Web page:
Special Forces soldiers are carefully selected, specially trained, and capable of extended operations in extremely remote and hostile territory. They train to perform five doctrinal missions: Foreign Internal Defense (FID), Unconventional Warfare (UW), Special Reconnaissance (SR), Direct Action (DA) and Combating Terrorism (CBT). While Special Forces soldiers are capable of performing all of these missions, an increasing emphasis is being placed on FID and coalition warfare/support. FID operations are designed to help friendly developing nations by working with host country military and paramilitary forces to improve their technical skills, understanding of human rights issues, and to help with humanitarian and civic action projects.

A new collateral task that has emerged as a result of Operation Desert Shield and Desert Storm is Coalition Support. Coalition warfare/support draws upon the Special Forces soldier's maturity, military skills, language skills, and cultural awareness. It ensures the ability of a wide variety of foreign troops to work together effectively in a wide variety of military exercises or operations such as Operation Desert Storm.


They are not setup to be like "Para/Commandos" at all.
 
#12
Trip_Wire said:
We haven't had the problems here (Yet.) with terrorist groups attacking individual soldiers, in the USA. such as your IRA Terrorists did
thats because the IRA didnt bite the hand that fed it! wonder if theyll return the vast amounts of weaponary to the US now its in decommissioning mode!
 
#13
Red Shrek said:
USSF mission culled from specialoperations.com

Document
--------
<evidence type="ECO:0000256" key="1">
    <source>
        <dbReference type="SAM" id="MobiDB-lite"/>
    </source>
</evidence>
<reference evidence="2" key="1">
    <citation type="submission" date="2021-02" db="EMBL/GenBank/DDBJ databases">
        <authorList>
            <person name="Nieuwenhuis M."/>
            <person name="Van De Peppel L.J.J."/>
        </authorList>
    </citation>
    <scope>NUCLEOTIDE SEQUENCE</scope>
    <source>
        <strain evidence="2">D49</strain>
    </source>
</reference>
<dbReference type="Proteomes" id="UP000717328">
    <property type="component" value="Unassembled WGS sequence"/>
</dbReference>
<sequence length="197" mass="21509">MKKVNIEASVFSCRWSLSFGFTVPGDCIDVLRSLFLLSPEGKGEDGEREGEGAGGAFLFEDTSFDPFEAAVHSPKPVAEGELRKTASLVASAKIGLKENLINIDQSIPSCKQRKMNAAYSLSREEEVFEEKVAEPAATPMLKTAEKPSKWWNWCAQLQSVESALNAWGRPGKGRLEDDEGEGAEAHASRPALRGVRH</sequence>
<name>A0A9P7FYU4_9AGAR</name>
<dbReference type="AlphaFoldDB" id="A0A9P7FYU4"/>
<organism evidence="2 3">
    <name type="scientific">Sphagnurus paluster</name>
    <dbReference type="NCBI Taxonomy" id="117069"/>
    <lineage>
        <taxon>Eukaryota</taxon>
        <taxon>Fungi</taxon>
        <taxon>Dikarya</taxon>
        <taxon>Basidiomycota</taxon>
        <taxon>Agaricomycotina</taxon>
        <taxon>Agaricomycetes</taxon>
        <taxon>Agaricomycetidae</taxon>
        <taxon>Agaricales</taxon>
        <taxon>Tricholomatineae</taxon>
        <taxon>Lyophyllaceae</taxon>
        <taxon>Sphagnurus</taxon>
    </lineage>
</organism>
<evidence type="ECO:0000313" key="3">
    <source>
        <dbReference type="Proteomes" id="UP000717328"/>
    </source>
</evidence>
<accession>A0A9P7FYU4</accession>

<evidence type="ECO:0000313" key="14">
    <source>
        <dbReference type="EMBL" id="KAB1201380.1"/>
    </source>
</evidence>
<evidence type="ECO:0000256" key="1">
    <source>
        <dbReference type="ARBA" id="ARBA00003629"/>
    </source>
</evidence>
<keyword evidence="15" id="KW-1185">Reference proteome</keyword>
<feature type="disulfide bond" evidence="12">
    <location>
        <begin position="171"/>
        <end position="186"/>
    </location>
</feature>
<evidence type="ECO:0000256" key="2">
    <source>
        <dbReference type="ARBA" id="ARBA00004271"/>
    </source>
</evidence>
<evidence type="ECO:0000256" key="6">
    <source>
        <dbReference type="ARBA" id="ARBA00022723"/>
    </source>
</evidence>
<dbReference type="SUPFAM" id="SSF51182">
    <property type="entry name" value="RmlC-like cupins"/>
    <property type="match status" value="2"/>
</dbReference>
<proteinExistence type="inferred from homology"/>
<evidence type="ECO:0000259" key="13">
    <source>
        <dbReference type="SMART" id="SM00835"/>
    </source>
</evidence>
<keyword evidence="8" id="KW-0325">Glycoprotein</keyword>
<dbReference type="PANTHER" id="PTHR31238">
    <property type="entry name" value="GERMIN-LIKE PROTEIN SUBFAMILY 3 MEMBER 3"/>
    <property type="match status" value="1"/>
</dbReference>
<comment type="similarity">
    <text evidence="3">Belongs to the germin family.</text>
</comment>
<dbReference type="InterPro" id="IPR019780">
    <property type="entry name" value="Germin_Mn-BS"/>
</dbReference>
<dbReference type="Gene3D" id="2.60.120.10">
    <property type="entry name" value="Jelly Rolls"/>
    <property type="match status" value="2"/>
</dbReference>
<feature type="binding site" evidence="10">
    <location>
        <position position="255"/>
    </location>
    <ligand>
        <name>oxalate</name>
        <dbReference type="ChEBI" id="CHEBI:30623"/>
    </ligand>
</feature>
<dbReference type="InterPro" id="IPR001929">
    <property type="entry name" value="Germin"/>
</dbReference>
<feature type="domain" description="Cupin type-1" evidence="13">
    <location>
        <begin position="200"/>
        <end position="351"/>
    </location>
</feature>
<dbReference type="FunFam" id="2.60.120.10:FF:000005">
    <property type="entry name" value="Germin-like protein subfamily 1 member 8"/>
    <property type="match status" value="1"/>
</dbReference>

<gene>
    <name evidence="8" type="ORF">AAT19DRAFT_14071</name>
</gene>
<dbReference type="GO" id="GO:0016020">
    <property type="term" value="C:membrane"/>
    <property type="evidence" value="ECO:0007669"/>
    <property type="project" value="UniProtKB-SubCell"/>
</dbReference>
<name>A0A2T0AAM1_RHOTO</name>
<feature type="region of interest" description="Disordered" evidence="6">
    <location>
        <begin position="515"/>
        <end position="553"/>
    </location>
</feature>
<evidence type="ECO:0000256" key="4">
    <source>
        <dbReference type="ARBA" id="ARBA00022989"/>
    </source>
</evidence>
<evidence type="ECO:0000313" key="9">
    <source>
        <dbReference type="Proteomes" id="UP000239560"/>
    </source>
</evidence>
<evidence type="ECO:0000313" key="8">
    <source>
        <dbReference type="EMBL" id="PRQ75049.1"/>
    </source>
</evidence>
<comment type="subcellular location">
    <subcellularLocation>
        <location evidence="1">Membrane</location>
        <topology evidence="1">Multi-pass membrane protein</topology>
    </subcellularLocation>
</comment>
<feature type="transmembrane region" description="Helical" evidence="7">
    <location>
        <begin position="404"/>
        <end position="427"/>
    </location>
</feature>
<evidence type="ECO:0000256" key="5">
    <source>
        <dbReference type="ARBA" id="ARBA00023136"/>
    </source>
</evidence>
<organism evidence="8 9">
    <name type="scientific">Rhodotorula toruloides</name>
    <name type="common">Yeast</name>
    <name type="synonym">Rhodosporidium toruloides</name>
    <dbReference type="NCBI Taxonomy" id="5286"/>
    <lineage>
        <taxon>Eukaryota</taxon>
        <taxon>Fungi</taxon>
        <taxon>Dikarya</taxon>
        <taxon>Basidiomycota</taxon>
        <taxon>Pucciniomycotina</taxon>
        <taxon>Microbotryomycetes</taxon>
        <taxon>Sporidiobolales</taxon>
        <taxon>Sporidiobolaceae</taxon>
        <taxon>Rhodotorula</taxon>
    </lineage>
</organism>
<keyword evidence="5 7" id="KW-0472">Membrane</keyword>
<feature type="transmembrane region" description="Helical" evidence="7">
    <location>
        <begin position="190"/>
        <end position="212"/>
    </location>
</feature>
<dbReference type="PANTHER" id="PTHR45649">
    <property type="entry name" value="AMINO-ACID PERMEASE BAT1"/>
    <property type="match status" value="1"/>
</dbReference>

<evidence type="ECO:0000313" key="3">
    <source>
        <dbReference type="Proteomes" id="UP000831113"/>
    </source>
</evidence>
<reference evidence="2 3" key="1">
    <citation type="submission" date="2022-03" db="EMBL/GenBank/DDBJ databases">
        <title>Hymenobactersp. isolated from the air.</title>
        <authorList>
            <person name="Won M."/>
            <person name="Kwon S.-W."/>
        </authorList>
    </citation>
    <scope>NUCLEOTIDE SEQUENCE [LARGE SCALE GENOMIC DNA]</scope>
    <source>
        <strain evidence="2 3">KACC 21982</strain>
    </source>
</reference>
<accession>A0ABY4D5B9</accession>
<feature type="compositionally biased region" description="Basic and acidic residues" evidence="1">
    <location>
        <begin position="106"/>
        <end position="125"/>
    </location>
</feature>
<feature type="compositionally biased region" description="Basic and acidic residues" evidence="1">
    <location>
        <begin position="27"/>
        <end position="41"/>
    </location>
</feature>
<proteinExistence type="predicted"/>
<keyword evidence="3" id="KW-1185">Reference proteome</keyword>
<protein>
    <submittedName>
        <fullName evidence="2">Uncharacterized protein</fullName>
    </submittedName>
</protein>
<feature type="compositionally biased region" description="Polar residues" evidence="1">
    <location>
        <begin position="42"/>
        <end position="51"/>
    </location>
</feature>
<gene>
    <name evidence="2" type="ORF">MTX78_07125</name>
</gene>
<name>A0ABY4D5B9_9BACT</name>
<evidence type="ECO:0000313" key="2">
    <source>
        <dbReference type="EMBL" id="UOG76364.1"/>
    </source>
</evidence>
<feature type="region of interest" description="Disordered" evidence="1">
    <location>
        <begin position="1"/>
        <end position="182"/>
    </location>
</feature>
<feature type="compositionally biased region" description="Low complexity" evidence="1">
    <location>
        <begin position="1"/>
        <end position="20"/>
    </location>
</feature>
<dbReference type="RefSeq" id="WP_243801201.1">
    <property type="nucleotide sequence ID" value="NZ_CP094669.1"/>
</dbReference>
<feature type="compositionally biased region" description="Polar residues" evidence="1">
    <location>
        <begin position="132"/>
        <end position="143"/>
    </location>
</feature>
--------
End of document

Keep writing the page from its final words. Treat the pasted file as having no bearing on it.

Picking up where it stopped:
Special Forces soldiers are carefully selected, specially trained, and capable of extended operations in extremely remote and hostile territory. They train to perform five doctrinal missions: Foreign Internal Defense (FID), Unconventional Warfare (UW), Special Reconnaissance (SR), Direct Action (DA) and Combating Terrorism (CBT). While Special Forces soldiers are capable of performing all of these missions, an increasing emphasis is being placed on FID and coalition warfare/support. FID operations are designed to help friendly developing nations by working with host country military and paramilitary forces to improve their technical skills, understanding of human rights issues, and to help with humanitarian and civic action projects.

A new collateral task that has emerged as a result of Operation Desert Shield and Desert Storm is Coalition Support. Coalition warfare/support draws upon the Special Forces soldier's maturity, military skills, language skills, and cultural awareness. It ensures the ability of a wide variety of foreign troops to work together effectively in a wide variety of military exercises or operations such as Operation Desert Storm.


They are not setup to be like "Para/Commandos" at all.